Bonds are issuing a warning about mounting US debt, said veterinarian Ed Yardini, and markets will be affected if Treasury yields rise much more.

A New York Stock Exchange trader is worried

A trader interacts while working on the floor of the New York Stock Exchange (NYSE) in New York, US, March 18, 2020.Lucas Jackson/Reuters

  • Ed Yardini said the bond market is sending a warning about mounting US debt.

  • This is seen in the rise in bond yields, with the yield on the 10-year Treasury note exceeding 4%.

  • Yardini warned that returns could reach 4.5% this year and lead to a sell-off in stocks.

The bond market is issuing a warning about the US debt problem, and stocks could face a sell-off as yields on Treasury bonds continue to rise, according to market veteran Ed Yardini.

Yardeni’s head of research pointed to the increasingly attractive yield on bonds, with the yield on 10-year Treasury bonds recording 4.213% on Wednesday. Yardini said this is a sign that markets expect higher economic risks over the next decade — largely due to America’s staggering debt load.

“The problem is, the bond market now cares a lot about the federal deficit, and as we all know, fiscal policy is very wasteful. We have a growing federal deficit and a growing debt,” Yardini said. Fox Business Wednesday.

the The US federal debt stock has reached $32 trillion for the first time this year. Growing debt is less of a concern during recessions, when the government may ramp up spending to stimulate the economy, Yardini said, but debt growing rapidly while the economy is on track for 5% expansion is a concern.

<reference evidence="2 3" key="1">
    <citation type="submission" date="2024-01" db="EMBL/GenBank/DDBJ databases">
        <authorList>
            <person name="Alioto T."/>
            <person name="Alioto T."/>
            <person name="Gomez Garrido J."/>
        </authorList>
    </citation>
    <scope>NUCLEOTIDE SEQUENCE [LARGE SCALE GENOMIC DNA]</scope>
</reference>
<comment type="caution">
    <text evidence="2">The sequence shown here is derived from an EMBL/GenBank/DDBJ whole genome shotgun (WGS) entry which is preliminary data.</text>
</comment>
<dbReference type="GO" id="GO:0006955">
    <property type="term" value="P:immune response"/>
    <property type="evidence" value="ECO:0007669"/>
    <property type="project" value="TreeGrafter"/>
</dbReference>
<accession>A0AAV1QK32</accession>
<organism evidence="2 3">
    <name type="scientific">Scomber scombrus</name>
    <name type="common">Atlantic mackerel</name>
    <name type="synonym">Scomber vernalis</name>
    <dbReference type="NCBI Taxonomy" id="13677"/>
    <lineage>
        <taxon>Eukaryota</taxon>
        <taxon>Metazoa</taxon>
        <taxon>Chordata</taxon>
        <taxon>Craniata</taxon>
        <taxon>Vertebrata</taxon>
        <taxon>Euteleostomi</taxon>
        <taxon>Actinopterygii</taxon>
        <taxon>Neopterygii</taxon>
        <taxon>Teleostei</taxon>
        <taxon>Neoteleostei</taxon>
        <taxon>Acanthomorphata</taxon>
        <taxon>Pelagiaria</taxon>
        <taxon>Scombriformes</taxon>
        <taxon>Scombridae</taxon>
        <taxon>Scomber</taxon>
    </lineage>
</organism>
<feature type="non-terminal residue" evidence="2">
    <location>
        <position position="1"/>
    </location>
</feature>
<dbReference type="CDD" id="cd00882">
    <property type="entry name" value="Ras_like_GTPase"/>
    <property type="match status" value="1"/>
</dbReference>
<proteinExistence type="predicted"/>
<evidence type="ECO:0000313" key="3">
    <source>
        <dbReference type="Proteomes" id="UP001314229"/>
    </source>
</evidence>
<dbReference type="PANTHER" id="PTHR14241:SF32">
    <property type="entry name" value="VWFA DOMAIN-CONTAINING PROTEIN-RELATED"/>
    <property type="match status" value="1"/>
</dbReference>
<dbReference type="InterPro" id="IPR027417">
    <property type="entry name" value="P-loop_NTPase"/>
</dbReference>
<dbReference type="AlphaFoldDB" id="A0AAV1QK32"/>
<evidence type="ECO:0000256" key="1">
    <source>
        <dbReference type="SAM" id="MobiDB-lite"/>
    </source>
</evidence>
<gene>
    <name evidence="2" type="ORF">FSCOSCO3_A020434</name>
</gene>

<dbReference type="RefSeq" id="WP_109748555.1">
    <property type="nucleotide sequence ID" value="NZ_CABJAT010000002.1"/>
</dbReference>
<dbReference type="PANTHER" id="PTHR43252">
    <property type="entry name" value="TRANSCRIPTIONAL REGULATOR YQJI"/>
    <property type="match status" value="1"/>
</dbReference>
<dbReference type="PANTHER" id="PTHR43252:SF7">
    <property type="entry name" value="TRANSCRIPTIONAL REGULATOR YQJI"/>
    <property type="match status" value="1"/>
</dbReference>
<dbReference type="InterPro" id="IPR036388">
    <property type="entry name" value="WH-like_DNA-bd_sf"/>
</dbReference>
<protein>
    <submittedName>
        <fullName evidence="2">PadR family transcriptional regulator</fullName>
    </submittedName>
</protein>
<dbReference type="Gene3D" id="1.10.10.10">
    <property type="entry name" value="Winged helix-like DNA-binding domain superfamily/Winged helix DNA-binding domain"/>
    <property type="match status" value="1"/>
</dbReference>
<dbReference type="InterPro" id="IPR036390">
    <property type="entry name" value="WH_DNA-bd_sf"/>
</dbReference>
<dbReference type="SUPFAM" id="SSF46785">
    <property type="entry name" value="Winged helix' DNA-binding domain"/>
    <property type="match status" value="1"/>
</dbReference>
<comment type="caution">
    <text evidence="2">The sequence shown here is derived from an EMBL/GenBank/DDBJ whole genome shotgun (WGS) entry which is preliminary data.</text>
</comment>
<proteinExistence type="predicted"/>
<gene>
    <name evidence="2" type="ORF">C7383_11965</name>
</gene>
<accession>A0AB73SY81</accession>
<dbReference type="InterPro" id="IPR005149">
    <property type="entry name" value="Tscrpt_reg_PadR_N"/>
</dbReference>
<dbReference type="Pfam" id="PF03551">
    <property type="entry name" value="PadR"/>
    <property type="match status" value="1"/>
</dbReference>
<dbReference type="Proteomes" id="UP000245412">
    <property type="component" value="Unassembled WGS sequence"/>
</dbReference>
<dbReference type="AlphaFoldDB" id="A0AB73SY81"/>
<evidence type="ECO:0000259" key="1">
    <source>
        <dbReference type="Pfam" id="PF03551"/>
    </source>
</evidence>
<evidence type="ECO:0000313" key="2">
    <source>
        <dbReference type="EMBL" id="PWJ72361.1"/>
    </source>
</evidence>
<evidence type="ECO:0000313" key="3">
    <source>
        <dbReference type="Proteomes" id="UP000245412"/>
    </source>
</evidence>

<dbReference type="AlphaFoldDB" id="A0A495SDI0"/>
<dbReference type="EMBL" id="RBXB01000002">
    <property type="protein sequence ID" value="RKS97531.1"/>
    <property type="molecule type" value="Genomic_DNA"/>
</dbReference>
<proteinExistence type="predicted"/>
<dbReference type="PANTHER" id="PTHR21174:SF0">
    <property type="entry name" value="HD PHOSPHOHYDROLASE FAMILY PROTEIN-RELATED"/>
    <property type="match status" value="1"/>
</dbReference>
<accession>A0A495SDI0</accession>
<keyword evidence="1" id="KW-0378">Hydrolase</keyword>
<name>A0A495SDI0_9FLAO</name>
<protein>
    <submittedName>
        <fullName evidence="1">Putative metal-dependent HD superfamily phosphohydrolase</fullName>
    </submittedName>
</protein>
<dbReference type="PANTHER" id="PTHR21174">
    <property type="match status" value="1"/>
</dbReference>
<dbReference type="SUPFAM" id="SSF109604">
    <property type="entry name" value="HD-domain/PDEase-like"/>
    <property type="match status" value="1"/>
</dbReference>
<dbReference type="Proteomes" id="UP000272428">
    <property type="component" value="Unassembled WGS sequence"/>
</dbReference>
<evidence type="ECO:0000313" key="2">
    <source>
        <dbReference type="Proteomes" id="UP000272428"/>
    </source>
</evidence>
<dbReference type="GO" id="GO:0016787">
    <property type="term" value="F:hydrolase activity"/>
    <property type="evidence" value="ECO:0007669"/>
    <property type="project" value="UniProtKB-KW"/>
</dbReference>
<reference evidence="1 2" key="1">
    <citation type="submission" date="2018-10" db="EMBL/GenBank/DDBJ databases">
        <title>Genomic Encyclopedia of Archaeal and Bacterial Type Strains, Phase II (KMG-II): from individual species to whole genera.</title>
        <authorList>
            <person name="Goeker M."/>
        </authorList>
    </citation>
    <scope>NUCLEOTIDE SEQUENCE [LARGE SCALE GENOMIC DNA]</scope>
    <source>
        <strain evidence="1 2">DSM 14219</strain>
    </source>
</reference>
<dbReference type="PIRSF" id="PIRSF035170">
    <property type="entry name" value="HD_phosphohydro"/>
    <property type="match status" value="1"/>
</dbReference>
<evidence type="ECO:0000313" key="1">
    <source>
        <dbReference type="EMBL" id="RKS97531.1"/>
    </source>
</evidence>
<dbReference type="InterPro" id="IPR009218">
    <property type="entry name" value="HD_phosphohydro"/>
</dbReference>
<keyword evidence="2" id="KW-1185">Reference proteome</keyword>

Higher bond yields can also create problems for stocks, because they influence investors to move away from stocks and make it more expensive for companies to service their debt. Yardini predicted that the 10-year Treasury yield could exceed 4.5% this year, a move that could send the S&P 500 lower to its 200-day moving average at around 4,121.

He added that this means a 7% drop from current levels, but a 10% sell-off is possible.

“I’m a big fan of neural bonds because we have a very important technical level here,” Yardini said. “It could be bad hard,” he added.

The Fed has indicated that it may soon be ready to cut real interest rates, but steady inflation remains a risk that could change that calculation. Investors priced in an 89% chance that the Fed will hold interest rates level at its September policy meeting, and a 21% chance that the Fed will start cutting rates early next year, according to CME FedWatch tool.

Read the original article at Business interested

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